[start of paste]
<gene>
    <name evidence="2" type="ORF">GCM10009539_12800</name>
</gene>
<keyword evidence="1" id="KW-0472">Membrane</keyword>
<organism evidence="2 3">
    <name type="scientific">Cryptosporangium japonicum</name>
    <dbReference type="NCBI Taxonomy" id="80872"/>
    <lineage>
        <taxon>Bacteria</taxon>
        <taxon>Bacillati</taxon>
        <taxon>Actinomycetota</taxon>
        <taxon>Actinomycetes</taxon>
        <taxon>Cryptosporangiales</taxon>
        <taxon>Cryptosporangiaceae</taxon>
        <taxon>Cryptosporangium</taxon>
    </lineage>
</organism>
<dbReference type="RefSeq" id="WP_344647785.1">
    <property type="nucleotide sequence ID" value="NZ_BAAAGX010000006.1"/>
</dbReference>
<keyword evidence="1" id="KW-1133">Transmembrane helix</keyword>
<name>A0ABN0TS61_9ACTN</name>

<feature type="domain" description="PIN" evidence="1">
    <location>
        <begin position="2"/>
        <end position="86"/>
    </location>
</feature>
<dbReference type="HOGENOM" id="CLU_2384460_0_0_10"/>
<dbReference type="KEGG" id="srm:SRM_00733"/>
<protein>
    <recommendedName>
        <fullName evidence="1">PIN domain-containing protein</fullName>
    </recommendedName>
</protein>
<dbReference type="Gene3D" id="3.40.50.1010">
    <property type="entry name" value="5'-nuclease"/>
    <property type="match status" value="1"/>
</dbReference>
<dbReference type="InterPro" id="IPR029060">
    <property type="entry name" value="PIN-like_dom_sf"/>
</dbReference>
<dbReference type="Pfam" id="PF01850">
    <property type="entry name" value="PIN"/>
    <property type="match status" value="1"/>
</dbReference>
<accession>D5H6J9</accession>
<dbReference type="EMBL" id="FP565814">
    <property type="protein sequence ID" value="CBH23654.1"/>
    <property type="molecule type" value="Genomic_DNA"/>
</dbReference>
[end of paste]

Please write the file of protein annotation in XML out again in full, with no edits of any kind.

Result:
<gene>
    <name evidence="2" type="ORF">GCM10009539_12800</name>
</gene>
<keyword evidence="1" id="KW-0472">Membrane</keyword>
<organism evidence="2 3">
    <name type="scientific">Cryptosporangium japonicum</name>
    <dbReference type="NCBI Taxonomy" id="80872"/>
    <lineage>
        <taxon>Bacteria</taxon>
        <taxon>Bacillati</taxon>
        <taxon>Actinomycetota</taxon>
        <taxon>Actinomycetes</taxon>
        <taxon>Cryptosporangiales</taxon>
        <taxon>Cryptosporangiaceae</taxon>
        <taxon>Cryptosporangium</taxon>
    </lineage>
</organism>
<dbReference type="RefSeq" id="WP_344647785.1">
    <property type="nucleotide sequence ID" value="NZ_BAAAGX010000006.1"/>
</dbReference>
<keyword evidence="1" id="KW-1133">Transmembrane helix</keyword>
<name>A0ABN0TS61_9ACTN</name>

<feature type="domain" description="PIN" evidence="1">
    <location>
        <begin position="2"/>
        <end position="86"/>
    </location>
</feature>
<dbReference type="HOGENOM" id="CLU_2384460_0_0_10"/>
<dbReference type="KEGG" id="srm:SRM_00733"/>
<protein>
    <recommendedName>
        <fullName evidence="1">PIN domain-containing protein</fullName>
    </recommendedName>
</protein>
<dbReference type="Gene3D" id="3.40.50.1010">
    <property type="entry name" value="5'-nuclease"/>
    <property type="match status" value="1"/>
</dbReference>
<dbReference type="InterPro" id="IPR029060">
    <property type="entry name" value="PIN-like_dom_sf"/>
</dbReference>
<dbReference type="Pfam" id="PF01850">
    <property type="entry name" value="PIN"/>
    <property type="match status" value="1"/>
</dbReference>
<accession>D5H6J9</accession>
<dbReference type="EMBL" id="FP565814">
    <property type="protein sequence ID" value="CBH23654.1"/>
    <property type="molecule type" value="Genomic_DNA"/>
</dbReference>